The ice cream company said the new discoveries show its testing procedures are working, and it is now extensively cleaning and sanitizing the suspect areas.
Blue Bell emphasized that it has found no confirmed cases of listeria
"The entire purpose of our enhanced environmental testing is to identify locations where bacteria could be found in our facility in order to properly clean and sanitize the surface and prevent contamination," Blue Bell said in a statement Friday.
Texas-based Blue Bell recalled all of its frozen products sold in 23 states
in April because they had the potential to be contaminated with listeria. It has been gradually returning its products to store shelves, with the last phase of market reentry set for later this month
"We have tested and will continue to test every batch of ice cream produced," the company said. "No products produced have tested positive (for listeria). No products are shipped to stores until tests confirm they are safe. We will continue to work closely with our regulatory agencies, as we have throughout this process."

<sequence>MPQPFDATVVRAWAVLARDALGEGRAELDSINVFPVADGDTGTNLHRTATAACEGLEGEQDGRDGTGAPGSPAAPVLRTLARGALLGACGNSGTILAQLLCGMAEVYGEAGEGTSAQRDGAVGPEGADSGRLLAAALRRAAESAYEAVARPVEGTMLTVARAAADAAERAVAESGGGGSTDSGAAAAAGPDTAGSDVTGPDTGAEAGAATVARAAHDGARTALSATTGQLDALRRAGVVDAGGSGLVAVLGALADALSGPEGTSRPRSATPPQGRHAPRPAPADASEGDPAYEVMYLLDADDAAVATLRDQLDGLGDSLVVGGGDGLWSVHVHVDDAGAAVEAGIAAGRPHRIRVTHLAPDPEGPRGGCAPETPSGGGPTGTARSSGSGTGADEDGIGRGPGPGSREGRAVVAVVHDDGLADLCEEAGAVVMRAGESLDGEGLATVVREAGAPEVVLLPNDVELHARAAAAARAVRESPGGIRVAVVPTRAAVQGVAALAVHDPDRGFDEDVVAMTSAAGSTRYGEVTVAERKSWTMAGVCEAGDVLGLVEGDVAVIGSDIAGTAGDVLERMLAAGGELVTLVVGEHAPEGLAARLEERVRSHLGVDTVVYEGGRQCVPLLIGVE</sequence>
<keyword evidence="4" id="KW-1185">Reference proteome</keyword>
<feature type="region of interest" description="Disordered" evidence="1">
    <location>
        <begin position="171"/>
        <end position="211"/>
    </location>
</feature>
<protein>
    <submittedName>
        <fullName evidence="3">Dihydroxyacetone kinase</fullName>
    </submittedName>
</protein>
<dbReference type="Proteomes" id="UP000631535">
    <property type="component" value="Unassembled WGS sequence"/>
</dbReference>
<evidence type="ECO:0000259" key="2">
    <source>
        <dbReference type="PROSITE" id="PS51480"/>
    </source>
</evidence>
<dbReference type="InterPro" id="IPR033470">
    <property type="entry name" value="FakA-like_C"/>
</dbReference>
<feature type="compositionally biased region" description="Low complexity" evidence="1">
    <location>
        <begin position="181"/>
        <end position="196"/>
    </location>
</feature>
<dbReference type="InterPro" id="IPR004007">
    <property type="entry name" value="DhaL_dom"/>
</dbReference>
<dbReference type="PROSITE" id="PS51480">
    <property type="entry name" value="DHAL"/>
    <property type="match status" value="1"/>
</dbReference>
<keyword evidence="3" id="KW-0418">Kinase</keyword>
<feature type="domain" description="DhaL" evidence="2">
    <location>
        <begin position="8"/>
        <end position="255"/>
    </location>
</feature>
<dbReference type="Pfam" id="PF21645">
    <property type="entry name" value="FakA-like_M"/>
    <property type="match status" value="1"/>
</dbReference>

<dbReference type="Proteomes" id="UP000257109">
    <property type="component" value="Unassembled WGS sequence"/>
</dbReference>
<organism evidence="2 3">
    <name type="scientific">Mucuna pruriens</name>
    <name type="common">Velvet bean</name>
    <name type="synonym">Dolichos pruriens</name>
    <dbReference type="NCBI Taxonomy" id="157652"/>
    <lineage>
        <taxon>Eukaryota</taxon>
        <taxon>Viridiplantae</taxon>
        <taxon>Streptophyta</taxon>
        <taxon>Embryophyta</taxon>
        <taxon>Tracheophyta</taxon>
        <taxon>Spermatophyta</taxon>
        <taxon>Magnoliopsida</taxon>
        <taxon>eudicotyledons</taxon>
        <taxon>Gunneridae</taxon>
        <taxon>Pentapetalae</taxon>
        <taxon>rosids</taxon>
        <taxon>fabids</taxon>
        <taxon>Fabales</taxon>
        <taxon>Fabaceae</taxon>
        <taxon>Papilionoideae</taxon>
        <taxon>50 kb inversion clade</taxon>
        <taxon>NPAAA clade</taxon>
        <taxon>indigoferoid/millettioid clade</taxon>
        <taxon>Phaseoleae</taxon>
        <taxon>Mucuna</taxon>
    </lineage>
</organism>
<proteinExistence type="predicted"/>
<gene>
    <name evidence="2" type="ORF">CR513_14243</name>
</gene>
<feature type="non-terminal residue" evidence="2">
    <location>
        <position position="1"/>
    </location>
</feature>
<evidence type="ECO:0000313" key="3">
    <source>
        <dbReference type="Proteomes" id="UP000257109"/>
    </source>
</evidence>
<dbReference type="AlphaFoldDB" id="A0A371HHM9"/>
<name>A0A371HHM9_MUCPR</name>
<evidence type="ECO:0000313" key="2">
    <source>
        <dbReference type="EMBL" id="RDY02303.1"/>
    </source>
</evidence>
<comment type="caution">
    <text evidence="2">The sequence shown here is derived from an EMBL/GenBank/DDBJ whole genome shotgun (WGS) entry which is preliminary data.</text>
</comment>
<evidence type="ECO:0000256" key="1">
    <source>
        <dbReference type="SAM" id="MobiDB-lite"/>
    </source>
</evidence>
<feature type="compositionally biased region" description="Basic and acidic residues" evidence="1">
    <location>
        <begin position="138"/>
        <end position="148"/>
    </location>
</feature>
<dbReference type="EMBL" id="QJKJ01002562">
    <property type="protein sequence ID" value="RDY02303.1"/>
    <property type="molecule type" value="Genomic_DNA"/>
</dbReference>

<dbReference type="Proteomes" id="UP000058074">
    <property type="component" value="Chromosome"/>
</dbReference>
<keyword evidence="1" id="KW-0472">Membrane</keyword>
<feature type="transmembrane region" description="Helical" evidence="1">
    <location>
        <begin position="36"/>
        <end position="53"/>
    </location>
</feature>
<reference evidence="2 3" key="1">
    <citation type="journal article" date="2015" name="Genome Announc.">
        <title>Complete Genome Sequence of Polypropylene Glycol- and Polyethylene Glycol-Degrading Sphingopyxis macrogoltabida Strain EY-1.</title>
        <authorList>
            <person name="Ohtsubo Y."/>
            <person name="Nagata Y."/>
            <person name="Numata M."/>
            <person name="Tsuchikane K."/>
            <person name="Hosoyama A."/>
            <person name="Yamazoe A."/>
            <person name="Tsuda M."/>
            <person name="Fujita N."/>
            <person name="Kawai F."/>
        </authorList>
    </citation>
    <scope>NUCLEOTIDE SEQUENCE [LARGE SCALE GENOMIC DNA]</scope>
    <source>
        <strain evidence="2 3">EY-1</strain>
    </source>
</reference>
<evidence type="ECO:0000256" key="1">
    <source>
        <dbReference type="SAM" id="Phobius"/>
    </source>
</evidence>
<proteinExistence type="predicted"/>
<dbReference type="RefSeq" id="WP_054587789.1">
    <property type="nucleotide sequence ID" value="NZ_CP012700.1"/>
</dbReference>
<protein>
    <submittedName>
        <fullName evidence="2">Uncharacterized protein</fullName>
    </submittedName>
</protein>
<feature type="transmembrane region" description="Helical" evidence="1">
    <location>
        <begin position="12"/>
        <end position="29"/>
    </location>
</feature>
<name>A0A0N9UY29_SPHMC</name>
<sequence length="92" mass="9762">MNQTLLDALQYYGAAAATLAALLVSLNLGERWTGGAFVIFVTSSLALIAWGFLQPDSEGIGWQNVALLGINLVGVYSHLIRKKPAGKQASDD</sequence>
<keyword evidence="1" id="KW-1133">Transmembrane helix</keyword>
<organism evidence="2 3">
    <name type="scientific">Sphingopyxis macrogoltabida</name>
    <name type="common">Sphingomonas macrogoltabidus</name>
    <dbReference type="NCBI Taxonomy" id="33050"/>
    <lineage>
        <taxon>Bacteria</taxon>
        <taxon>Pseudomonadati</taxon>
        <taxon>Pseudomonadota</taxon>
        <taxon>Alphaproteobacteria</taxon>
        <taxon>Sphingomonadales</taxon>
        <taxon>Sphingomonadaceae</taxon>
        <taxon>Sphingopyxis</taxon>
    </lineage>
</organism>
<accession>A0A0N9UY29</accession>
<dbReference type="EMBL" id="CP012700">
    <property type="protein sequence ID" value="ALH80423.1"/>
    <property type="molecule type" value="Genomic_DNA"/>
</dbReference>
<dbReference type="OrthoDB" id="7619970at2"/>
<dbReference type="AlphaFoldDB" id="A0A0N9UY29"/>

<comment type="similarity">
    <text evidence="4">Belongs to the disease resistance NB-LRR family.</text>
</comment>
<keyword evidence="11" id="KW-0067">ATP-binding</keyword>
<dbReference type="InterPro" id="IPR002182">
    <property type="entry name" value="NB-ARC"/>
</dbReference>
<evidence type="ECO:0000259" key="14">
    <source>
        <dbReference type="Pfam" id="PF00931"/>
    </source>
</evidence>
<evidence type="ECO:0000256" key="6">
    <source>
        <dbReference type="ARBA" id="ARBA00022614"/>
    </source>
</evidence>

Blue Bell products linked to fatal outbreak
An investigation by the Centers for Disease Control and Prevention
indicated that various Blue Bell products were the source of an outbreak of listeriosis that sickened at least 10 people and led to three deaths.
The CDC said some of the cases were as far back as 2010. It connected the patients through comparisons to a database of bacteria DNA.
Listeriosis is a potentially fatal infection caused by the germ listeria, which is common in the environment. Unlike other germs, however, listeria can grow even in the cold temperature of a refrigerator -- which may explain why the cases spanned years.
"The fact that it was the same strain over the last five years suggests it could have lurked somewhere in the factory the whole time," Dr. Robert Tauxe, deputy director of the CDC Division of Foodborne, Waterborne and Environmental Diseases, told CNN last April.
Blue Bell is under criminal investigation by the U.S. Department of Justice
, which is examining whether company executives committed wrongdoing in their handling of the outbreak, a U.S. official confirmed to CNN this month.
Approximately 1,600 cases of listeriosis are reported in the United States every year, with 260 resulting in death, according to the CDC.